3 Things to Watch When Phillips 66 Reports Earnings This Week

Phillips 66 (NYSE: PSX) is coming off a difficult year, capped by a very disappointing fourth quarter. All four of the company's segments slumped due to a range of issues, though its refining business was by far the worst after it sank into the red because of shrinking margins and a major turnaround at a refinery. Given those challenges last year, investors certainly have a lot to keep an eye on when the company reports first-quarter results later this week. Here are three things that stand out as must-watch items.

Is the refining market finally showing signs of life?

Last year was a tough one for refiners, and it only got worse in the fourth quarter. Phillips 66 noted that the central corridor region experienced a 25% decline in the crack spread, which is the difference in price between oil and refined products. According to the company, several other items also negatively impacted clean product realizations in the Gulf region. Because of these and other factors, margins contracted significantly, which when added to other issues caused the company's refining segment to fall into the red.

Image source: Getty Images.

That said, it would appear that some of those problems are in the rearview mirror. That's at least the inference investors can make after a glimpse into the refining market earlier this week when Valero Energy (NYSE: VLO) reported first-quarter results. While the refining giant noted that it continues to incur high costs to comply with its current biofuel blending obligations, it still managed to beat analysts' expectations. Furthermore, Valero CEO Joe Gorder offered an optimistic outlook on 2017, noting:

Given that outlook, investors should see whether Phillips 66 expects 2017 to be a better year for its refining segment as well.

Did the midstream business turn around?

Another trouble spot last quarter was its midstream business, where adjusted earnings plunged 57%. One culprit was the NGL business, where profits dropped from $15 million in the third quarter to $7 million due to start-up costs for the company's new Freeport LPG export terminal and lower equity earnings. Meanwhile, it recorded a $6 million loss from its investment in DCP Midstream (NYSE: DCP), reversing the prior quarter's $9 million in adjusted earnings, though that was primarily due to the timing of reliability and maintenance spending.

It's unclear what to expect from the midstream segment this quarter because, unlike with Valero giving a hint about the refining segment, investors are flying blind here since DCP Midstream won't report earnings until next month. However, given that most of DCP Midstream's issues last quarter were related to timing and that the company recently completed a consolidation transaction with its master limited partnership, there's reason to be optimistic that midstream earnings will improve. Furthermore, Phillips 66's NGL business should benefit from a full quarter of Freeport, which began commercial operations last December.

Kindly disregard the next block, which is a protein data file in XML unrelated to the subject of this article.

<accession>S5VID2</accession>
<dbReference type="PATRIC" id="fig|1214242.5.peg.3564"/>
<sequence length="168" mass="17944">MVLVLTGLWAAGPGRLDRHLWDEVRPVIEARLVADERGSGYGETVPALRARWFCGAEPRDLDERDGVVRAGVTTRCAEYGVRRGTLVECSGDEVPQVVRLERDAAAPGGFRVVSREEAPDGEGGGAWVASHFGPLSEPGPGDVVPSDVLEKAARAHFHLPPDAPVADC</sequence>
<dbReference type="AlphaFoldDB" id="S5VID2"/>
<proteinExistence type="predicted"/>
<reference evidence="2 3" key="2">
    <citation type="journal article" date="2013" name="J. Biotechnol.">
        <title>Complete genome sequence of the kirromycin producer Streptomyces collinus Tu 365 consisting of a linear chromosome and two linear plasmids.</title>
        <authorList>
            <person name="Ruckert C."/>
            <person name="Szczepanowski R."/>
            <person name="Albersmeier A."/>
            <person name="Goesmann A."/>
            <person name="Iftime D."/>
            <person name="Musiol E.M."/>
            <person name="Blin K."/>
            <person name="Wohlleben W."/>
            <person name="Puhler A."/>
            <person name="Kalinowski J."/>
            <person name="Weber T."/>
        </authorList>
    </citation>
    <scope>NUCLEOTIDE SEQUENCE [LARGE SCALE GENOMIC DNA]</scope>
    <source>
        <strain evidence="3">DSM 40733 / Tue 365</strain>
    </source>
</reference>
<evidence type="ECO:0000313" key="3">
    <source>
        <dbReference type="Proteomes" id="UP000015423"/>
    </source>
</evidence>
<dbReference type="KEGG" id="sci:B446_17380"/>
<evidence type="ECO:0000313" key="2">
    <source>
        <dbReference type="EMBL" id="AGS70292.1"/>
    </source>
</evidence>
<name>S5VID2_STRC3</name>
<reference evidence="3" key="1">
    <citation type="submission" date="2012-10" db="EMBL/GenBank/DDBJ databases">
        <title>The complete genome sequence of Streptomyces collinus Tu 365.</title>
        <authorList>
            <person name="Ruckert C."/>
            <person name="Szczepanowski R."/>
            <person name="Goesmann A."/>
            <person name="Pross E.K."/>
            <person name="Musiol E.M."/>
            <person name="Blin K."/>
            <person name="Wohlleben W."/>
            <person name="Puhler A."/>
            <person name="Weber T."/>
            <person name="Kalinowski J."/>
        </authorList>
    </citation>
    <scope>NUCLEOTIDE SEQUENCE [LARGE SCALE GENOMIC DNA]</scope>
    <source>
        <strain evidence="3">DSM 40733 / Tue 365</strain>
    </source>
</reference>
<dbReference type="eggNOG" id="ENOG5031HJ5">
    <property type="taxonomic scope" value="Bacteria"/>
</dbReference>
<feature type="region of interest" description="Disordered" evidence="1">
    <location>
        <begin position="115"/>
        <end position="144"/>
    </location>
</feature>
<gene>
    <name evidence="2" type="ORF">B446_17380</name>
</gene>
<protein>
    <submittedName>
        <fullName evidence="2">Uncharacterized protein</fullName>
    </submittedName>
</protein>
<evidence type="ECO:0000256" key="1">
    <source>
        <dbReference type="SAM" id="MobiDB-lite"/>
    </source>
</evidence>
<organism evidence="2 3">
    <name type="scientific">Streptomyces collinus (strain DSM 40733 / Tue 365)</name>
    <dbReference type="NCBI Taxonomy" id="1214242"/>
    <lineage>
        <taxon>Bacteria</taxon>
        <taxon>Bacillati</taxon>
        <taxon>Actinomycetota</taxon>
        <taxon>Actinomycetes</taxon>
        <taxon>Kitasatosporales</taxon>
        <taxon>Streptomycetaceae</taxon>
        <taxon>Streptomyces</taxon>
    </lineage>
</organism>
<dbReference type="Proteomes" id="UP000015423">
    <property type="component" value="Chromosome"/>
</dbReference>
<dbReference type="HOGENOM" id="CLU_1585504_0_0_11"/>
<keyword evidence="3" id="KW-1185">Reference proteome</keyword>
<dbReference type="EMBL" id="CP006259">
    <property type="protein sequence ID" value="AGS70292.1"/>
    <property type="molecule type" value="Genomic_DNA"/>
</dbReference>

Image source: Getty Images.

Any new strategy updates?

In some regards, 2017 will be a transitional year for Phillips 66 since many of its major construction projects are winding down and starting to enter service. Not only did Freeport begin commercial operations last quarter, but oil is about to start flowing through the Dakota Access Pipeline, and the company is finishing up the capacity expansions at its Beaumont Terminal. Because of that, capital spending is falling while cash flow should start heading higher.

While the company has plenty of options for its growing stream of excess cash, including dividends and buybacks, one potential destination of that incremental cash flow could be the Rodeo Project that the company unveiled last month. That's after Phillips 66 announced an open season for a pipeline to move oil from the Permian Basin to the Gulf Coast, with hopes of bringing a 130,000-barrel-per-day pipeline on line by the second half of next year. That said, it's not the only new Permian pipeline project in development, so investors should keep an eye out to see what the company says about the likelihood that it'll move forward with this project. Meanwhile, investors should see what the company has to say about other projects in development, which could help it begin to replenish a depleting backlog.

Investor takeaway

After a challenging 2016, Phillips 66 investors are hoping that 2017 will be a better year. There's reason to be optimistic because if Valero's first-quarter results and outlook are any indication, it appears that a rebound in refining is in the forecast. Investors, however, need to see similar results from that segment and within its midstream business this quarter to convince them that better days are up ahead.

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Matt DiLallo owns shares of Phillips 66. The Motley Fool has no position in any of the stocks mentioned. The Motley Fool has a disclosure policy.